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http://www.atimes.com/atimes/China_Business/KF11Cb02.html

HONG KONG - Foreign businesses keen to benefit from China's 4 trillion yuan (US$586 billion) economic stimulus package announced last November are being thwarted by Chinese government insistence that the funds are public and their spending must therefore be governed by government procurement law.

This stipulates that public purchases must give priority to Chinese-made products and domestically generated services. Chinese officials also say the procurement law is largely bypassed in practice, especially by local-authority officials. Efforts are being made to limit such deals.

The issue came to public attention after a European business representative said the government had kept foreign firms out of contracts under its stimulus package.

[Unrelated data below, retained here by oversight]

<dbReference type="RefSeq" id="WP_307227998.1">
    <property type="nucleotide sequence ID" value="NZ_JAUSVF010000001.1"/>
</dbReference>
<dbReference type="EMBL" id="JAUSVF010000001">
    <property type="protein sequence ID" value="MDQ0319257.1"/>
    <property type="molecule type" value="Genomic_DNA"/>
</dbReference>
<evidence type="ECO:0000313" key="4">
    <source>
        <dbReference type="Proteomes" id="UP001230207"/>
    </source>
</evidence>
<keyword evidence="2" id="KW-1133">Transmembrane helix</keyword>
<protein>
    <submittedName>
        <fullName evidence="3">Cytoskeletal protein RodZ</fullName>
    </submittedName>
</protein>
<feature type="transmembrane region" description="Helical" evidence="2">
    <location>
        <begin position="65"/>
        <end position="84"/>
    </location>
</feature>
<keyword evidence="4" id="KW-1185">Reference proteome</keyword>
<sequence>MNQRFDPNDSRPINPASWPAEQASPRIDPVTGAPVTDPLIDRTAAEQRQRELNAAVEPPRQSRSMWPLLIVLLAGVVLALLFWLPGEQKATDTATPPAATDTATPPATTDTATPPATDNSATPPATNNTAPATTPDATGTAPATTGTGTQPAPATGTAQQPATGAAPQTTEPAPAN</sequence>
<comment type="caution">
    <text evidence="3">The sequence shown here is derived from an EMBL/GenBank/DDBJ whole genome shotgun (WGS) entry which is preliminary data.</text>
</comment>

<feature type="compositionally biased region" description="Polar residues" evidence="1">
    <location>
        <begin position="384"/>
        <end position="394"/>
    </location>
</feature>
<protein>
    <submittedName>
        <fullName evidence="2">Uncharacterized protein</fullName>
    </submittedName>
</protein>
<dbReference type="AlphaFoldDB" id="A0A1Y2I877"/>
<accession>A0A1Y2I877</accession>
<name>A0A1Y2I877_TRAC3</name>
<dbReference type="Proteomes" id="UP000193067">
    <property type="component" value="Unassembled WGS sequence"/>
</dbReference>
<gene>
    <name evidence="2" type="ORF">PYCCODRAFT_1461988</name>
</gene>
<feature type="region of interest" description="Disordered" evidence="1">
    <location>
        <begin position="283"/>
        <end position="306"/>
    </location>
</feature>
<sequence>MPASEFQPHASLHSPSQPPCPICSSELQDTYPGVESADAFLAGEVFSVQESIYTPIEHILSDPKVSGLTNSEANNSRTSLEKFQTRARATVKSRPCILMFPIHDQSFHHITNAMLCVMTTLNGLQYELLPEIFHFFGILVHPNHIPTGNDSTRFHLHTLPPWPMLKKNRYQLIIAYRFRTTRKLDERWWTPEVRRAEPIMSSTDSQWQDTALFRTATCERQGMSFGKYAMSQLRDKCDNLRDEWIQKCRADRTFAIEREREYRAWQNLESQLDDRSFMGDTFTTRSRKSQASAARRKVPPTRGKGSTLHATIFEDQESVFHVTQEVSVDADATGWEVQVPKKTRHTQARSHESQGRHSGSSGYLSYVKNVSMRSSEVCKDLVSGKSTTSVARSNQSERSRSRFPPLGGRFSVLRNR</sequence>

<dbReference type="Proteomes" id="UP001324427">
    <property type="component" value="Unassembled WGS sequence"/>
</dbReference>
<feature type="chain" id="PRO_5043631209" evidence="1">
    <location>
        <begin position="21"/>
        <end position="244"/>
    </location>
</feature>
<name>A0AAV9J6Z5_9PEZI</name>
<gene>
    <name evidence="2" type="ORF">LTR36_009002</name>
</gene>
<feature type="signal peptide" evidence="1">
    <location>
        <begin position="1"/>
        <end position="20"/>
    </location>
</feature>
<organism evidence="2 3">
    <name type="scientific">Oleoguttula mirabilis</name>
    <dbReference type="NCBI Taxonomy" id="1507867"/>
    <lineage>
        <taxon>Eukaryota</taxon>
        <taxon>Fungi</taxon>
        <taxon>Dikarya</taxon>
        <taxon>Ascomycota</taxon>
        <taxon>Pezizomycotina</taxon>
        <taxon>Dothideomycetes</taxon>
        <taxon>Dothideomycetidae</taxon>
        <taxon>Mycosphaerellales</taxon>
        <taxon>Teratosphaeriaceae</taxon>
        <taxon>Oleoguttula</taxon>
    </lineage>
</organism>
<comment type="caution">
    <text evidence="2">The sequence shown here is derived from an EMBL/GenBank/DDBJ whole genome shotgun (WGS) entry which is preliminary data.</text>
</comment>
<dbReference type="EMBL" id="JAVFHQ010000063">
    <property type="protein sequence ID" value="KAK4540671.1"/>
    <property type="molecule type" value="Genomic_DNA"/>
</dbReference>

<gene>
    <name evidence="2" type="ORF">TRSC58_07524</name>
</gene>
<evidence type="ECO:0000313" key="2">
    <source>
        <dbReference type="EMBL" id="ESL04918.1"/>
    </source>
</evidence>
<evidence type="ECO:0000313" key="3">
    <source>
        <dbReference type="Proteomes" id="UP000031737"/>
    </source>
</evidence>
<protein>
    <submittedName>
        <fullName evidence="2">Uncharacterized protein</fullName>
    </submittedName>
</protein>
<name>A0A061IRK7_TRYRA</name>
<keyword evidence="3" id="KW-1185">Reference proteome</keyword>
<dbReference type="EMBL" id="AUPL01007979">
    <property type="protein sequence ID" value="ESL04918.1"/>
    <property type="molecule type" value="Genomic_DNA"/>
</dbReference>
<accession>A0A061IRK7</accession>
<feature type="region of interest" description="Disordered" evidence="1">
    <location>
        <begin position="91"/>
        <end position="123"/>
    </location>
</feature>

"All the foreigners are out of the race" for a package of 25 wind turbine orders worth more than 5 billion euros (US$7 billion), said Joerg Wuttke, president of the European Union Chamber of Commerce in China, on May 28. "It seems that the central government has decided that this must be awarded to Chinese manufacturers and not foreigners who have invested big in China," he was quoted by the Financial Times as saying.

The world's top three wind-turbine makers - Denmark's Vestas Wind Systems, US-based GE Energy and Spanish company Gamesa - failed even to make it into the second round of bidding. Also excluded was India's Suzlon Energy, ranked fifth in the world. This despite such companies having invested heavily in China in response to Beijing's demand that they source at least 70% of their components locally for sales in the country, the English newspaper said.

Wind-turbine makers and other companies involved in producing alternative energy were expected to benefit from the stimulus package as China is also seeking to reduce its dependence on highly polluting fossil fuels. China's wind capacity will rise nearly tenfold by 2020, the head of National Energy Administration, Zhang Guobao, said on May 26.